L2 writers often struggle to establish their authorial identities and voice in L2 writing. In his own experience as an international students at U.S. university, Matsuda (2001) finds that finding his own voice was a struggling when he was told to “be yourself,” yet he recognized that “it was the process of negotiating my socially and discursively constructed identity with the expectation of the reader as I perceived it” (p. 39). At first, the problem here seems that it is because the notion of individual varies across cultures as Atkinson (1999, cited in Matsuda, 2001) contends, not because the notion of constructing individual voice itself is difficult. However, Matsuda (2001) finds out that Japanese students have difficulties in constructing voice in English written discourse due not to its compatibility with their cultural orientation but to the different ways of constructing voice between English and Japanese as well as their lack of familiarity  with strategies in L2. Thus, he argues that L2 writers need to develop a personal repertoire of discursive feature and strategies in order to construct their voice in L2 writing. That is to say that, it appears that L2 writers need extensive socialization in L2 in order to be successful. From this respect, it is not they lack the ability to construct their voices; rather they lack knowledge of the linguistic resources for doing so in English. These findings change the dominant view of L2 writers from the deficit view to see them confident L2 users.

In the same vein, Hirvela and Belcher (2001) has observed that L2 writers come to classroom with already possessed voices and established identities using three case studies. Particularly, the authors contend that their L2 writers who are at the graduate level and as professional writers in their native language (L1) are “not voiceless or devoid of a writerly identity when they enter classroom” (p. 84). What is noteworthy here is even younger L2 learners view multiculturalism and multilingualism as an asset rather than a liability, and they conceived of these qualities as a prerequisite for effective social participation (Ajayi, 2006). Nevertheless, these students are often faced with differences between the conventions of L1 and L2 for academic writing. In this regard, the authors posit that L2 writers’ reconciliation of competing expectations for voice and identity can be a certain appreciation for the acquisition of a new identity as a writer. By focusing on variables of L2 writers’ characteristics, the authors suggest that it is necessary to discuss how to teach voice with in a particular rhetoric situation such as L2 academic writing instruction. Through these studies it is clear that L2 writers already own their voice, if not voices, in L1. Further, this is related to ideational position which is concerned to writers’ ways of representing world and they own their voice to write about something. What is necessary for them is to be exposed to socialization in L 2 with specific instruction.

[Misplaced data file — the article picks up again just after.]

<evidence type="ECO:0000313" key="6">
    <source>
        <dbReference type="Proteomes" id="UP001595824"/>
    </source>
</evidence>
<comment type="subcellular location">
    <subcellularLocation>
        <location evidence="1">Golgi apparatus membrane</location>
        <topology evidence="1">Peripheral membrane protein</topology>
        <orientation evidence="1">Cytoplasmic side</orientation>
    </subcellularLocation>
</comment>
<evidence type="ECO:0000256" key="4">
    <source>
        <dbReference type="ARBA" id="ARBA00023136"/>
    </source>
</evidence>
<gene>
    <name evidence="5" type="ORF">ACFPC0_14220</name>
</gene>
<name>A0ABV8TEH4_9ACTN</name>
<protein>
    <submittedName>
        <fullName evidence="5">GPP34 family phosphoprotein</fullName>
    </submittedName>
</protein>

Focusing socialization in L2, authorial voice is a social construct in which context shifts the identification of a person in relation to other people (Park, 2010). At the beginning, the L2 writers strive to comprehend the notion of individual voice intertextual relations, and then they become creative in voice articulation within relational, social, and situated contexts. In this regard, Tardy (2012) points out that voice construction between readers and student writers, extra-textual identity, and assessment are related. In her study, the author recruited experienced first-year writing (FYW) instructors and English as  second language (ESL) instructors at a university and divided them into two groups. One of the groups watched student video of two student writers, which included their characteristics such as name, gender, race, nationality, linguistic background, perceived personality, and life story. In terms of assessment of two students’ writings, difference between the FYW and ESL instructors were minimal, yet exposure to the student videos positively influenced the readers’ impressions of the writers. Thus, the author concludes that extra-textual identity seems to influence readers’ general impressions of voice and assessment. Moreover, readers’ own experiences and backgrounds make the process of voice construction individualized and text is an important component of voice construction social context. The research suggests that “voice is not a static product of individual manipulation of texts but emerges in an interaction with the reader and context” not entirely controlled by or belonging to the writer (p. 93). This contextual component of voice is important since the role of the reader in constructing voice link the social and the individual in a dialogic and contextual relationship to co-construct voice.